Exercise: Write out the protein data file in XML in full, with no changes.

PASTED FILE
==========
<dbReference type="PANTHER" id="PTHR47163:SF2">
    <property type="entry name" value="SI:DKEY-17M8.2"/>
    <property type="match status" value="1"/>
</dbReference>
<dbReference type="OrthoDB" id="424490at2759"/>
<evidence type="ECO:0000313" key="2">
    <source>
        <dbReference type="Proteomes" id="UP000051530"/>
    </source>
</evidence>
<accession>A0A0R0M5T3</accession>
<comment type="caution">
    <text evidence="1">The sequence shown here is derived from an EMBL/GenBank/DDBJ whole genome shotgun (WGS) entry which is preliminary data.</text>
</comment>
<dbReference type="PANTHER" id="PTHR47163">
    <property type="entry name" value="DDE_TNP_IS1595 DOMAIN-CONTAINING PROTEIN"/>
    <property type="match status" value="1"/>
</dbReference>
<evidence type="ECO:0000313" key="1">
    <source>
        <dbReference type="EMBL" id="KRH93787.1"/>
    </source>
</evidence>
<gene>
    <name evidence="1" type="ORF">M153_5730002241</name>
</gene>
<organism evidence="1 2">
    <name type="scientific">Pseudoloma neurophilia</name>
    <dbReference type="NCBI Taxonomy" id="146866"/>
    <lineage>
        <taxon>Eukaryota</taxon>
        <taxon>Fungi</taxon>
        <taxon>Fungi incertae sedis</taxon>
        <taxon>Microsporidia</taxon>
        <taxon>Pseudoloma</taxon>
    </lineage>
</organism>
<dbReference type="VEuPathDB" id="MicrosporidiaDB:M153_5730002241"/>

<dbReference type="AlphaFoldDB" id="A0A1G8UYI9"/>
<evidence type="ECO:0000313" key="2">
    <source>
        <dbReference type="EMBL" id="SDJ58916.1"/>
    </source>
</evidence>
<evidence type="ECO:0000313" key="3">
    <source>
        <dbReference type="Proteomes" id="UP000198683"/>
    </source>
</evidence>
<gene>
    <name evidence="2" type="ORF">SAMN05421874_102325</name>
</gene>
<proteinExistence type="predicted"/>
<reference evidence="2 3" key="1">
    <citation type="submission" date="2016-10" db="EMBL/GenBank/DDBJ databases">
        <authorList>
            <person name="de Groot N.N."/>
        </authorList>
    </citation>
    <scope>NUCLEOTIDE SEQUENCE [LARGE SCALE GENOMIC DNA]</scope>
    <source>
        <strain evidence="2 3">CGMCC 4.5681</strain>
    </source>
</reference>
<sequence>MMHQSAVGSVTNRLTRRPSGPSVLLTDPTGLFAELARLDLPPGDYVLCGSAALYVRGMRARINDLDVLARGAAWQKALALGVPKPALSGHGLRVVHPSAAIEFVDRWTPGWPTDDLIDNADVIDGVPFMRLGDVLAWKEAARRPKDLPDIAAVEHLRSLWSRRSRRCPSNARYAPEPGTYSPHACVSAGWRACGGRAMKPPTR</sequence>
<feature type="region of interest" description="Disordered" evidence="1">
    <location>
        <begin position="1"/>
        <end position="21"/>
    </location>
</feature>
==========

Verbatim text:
<dbReference type="PANTHER" id="PTHR47163:SF2">
    <property type="entry name" value="SI:DKEY-17M8.2"/>
    <property type="match status" value="1"/>
</dbReference>
<dbReference type="OrthoDB" id="424490at2759"/>
<evidence type="ECO:0000313" key="2">
    <source>
        <dbReference type="Proteomes" id="UP000051530"/>
    </source>
</evidence>
<accession>A0A0R0M5T3</accession>
<comment type="caution">
    <text evidence="1">The sequence shown here is derived from an EMBL/GenBank/DDBJ whole genome shotgun (WGS) entry which is preliminary data.</text>
</comment>
<dbReference type="PANTHER" id="PTHR47163">
    <property type="entry name" value="DDE_TNP_IS1595 DOMAIN-CONTAINING PROTEIN"/>
    <property type="match status" value="1"/>
</dbReference>
<evidence type="ECO:0000313" key="1">
    <source>
        <dbReference type="EMBL" id="KRH93787.1"/>
    </source>
</evidence>
<gene>
    <name evidence="1" type="ORF">M153_5730002241</name>
</gene>
<organism evidence="1 2">
    <name type="scientific">Pseudoloma neurophilia</name>
    <dbReference type="NCBI Taxonomy" id="146866"/>
    <lineage>
        <taxon>Eukaryota</taxon>
        <taxon>Fungi</taxon>
        <taxon>Fungi incertae sedis</taxon>
        <taxon>Microsporidia</taxon>
        <taxon>Pseudoloma</taxon>
    </lineage>
</organism>
<dbReference type="VEuPathDB" id="MicrosporidiaDB:M153_5730002241"/>

<dbReference type="AlphaFoldDB" id="A0A1G8UYI9"/>
<evidence type="ECO:0000313" key="2">
    <source>
        <dbReference type="EMBL" id="SDJ58916.1"/>
    </source>
</evidence>
<evidence type="ECO:0000313" key="3">
    <source>
        <dbReference type="Proteomes" id="UP000198683"/>
    </source>
</evidence>
<gene>
    <name evidence="2" type="ORF">SAMN05421874_102325</name>
</gene>
<proteinExistence type="predicted"/>
<reference evidence="2 3" key="1">
    <citation type="submission" date="2016-10" db="EMBL/GenBank/DDBJ databases">
        <authorList>
            <person name="de Groot N.N."/>
        </authorList>
    </citation>
    <scope>NUCLEOTIDE SEQUENCE [LARGE SCALE GENOMIC DNA]</scope>
    <source>
        <strain evidence="2 3">CGMCC 4.5681</strain>
    </source>
</reference>
<sequence>MMHQSAVGSVTNRLTRRPSGPSVLLTDPTGLFAELARLDLPPGDYVLCGSAALYVRGMRARINDLDVLARGAAWQKALALGVPKPALSGHGLRVVHPSAAIEFVDRWTPGWPTDDLIDNADVIDGVPFMRLGDVLAWKEAARRPKDLPDIAAVEHLRSLWSRRSRRCPSNARYAPEPGTYSPHACVSAGWRACGGRAMKPPTR</sequence>
<feature type="region of interest" description="Disordered" evidence="1">
    <location>
        <begin position="1"/>
        <end position="21"/>
    </location>
</feature>